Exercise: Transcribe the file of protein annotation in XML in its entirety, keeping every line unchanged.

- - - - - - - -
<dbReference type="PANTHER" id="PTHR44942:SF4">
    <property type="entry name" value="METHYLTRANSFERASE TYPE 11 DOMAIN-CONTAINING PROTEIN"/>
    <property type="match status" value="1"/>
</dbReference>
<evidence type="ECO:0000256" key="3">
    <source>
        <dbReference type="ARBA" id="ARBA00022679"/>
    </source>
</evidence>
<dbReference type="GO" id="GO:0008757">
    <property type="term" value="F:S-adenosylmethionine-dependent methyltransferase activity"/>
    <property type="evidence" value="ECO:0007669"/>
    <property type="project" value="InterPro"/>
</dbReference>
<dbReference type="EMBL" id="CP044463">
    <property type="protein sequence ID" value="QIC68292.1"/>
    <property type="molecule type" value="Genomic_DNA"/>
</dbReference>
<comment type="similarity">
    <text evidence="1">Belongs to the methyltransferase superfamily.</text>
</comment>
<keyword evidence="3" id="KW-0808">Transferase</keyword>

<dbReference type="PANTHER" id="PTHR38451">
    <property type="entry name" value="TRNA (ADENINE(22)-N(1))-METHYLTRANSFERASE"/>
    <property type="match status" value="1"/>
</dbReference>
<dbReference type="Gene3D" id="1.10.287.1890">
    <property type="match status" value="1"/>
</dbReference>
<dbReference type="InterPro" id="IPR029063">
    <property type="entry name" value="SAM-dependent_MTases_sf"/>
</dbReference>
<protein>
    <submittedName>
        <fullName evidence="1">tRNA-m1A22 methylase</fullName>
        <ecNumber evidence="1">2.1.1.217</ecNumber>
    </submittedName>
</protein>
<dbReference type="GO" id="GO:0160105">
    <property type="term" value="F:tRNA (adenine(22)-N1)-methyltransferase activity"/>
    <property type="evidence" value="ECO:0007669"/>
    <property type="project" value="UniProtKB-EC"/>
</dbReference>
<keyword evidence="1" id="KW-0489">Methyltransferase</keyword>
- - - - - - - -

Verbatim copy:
<dbReference type="PANTHER" id="PTHR44942:SF4">
    <property type="entry name" value="METHYLTRANSFERASE TYPE 11 DOMAIN-CONTAINING PROTEIN"/>
    <property type="match status" value="1"/>
</dbReference>
<evidence type="ECO:0000256" key="3">
    <source>
        <dbReference type="ARBA" id="ARBA00022679"/>
    </source>
</evidence>
<dbReference type="GO" id="GO:0008757">
    <property type="term" value="F:S-adenosylmethionine-dependent methyltransferase activity"/>
    <property type="evidence" value="ECO:0007669"/>
    <property type="project" value="InterPro"/>
</dbReference>
<dbReference type="EMBL" id="CP044463">
    <property type="protein sequence ID" value="QIC68292.1"/>
    <property type="molecule type" value="Genomic_DNA"/>
</dbReference>
<comment type="similarity">
    <text evidence="1">Belongs to the methyltransferase superfamily.</text>
</comment>
<keyword evidence="3" id="KW-0808">Transferase</keyword>

<dbReference type="PANTHER" id="PTHR38451">
    <property type="entry name" value="TRNA (ADENINE(22)-N(1))-METHYLTRANSFERASE"/>
    <property type="match status" value="1"/>
</dbReference>
<dbReference type="Gene3D" id="1.10.287.1890">
    <property type="match status" value="1"/>
</dbReference>
<dbReference type="InterPro" id="IPR029063">
    <property type="entry name" value="SAM-dependent_MTases_sf"/>
</dbReference>
<protein>
    <submittedName>
        <fullName evidence="1">tRNA-m1A22 methylase</fullName>
        <ecNumber evidence="1">2.1.1.217</ecNumber>
    </submittedName>
</protein>
<dbReference type="GO" id="GO:0160105">
    <property type="term" value="F:tRNA (adenine(22)-N1)-methyltransferase activity"/>
    <property type="evidence" value="ECO:0007669"/>
    <property type="project" value="UniProtKB-EC"/>
</dbReference>
<keyword evidence="1" id="KW-0489">Methyltransferase</keyword>